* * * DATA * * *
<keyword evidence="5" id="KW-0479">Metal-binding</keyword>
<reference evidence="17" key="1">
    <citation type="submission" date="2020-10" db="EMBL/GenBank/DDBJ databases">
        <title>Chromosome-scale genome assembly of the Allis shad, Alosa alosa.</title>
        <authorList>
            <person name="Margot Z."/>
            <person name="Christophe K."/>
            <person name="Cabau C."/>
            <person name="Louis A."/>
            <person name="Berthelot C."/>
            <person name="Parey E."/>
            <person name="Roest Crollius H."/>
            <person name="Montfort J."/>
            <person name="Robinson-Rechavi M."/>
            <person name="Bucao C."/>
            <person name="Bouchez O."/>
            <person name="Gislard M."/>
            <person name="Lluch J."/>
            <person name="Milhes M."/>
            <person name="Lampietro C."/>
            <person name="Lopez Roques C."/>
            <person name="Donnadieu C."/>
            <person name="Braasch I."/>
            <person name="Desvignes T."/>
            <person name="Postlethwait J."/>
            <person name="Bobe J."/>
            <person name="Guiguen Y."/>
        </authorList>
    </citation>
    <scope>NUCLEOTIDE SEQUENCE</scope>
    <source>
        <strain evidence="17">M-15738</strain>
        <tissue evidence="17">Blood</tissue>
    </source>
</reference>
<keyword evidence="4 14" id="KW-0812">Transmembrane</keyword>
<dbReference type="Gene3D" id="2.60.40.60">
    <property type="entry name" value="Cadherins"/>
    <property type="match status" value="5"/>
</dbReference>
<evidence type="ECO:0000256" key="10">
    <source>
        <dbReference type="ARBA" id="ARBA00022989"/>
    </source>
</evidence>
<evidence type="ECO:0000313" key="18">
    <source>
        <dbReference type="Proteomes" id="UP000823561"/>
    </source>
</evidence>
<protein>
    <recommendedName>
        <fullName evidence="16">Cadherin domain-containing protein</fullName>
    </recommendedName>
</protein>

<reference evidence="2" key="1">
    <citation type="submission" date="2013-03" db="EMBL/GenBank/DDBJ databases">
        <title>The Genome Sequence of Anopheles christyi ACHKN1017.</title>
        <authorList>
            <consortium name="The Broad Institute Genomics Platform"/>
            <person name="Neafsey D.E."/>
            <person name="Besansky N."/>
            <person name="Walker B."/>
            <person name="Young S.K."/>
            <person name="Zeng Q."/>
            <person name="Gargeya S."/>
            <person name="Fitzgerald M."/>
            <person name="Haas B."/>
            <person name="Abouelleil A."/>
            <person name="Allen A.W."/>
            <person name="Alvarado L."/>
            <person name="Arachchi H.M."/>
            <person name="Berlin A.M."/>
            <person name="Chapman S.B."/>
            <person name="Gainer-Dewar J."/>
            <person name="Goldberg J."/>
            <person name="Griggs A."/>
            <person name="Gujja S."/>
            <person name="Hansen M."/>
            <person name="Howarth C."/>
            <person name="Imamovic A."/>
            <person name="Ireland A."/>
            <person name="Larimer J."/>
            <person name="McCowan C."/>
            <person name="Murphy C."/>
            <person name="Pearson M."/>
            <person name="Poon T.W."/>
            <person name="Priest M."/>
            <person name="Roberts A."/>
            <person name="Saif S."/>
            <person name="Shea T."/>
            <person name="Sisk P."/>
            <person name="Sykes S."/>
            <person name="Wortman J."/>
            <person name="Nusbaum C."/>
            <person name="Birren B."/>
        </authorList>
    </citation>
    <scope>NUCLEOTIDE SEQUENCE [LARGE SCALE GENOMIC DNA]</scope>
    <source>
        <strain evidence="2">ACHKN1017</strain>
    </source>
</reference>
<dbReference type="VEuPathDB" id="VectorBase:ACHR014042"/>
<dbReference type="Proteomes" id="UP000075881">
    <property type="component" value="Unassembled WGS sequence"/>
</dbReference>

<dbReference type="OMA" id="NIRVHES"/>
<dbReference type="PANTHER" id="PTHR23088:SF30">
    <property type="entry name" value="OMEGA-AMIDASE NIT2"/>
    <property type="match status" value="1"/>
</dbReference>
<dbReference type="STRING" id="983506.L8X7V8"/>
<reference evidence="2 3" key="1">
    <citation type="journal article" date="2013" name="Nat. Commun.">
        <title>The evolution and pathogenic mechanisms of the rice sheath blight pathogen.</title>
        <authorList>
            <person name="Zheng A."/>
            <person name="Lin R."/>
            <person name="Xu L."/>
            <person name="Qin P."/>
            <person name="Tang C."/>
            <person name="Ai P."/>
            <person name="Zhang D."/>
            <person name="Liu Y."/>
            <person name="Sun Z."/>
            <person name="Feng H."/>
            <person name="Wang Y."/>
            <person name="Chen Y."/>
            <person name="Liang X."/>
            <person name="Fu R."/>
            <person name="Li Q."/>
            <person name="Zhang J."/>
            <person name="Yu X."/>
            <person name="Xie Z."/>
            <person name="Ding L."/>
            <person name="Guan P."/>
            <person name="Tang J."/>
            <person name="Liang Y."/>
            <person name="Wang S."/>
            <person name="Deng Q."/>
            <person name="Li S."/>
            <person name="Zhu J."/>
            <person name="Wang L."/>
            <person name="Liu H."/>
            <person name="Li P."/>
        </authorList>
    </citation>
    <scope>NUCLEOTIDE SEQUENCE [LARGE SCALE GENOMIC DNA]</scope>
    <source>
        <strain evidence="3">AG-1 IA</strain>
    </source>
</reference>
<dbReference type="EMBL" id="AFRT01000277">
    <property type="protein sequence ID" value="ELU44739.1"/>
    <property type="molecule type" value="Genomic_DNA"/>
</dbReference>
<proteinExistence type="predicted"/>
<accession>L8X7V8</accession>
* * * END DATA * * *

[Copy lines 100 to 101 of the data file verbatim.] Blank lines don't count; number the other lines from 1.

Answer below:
    <source>
        <strain evidence="2">ACHKN1017</strain>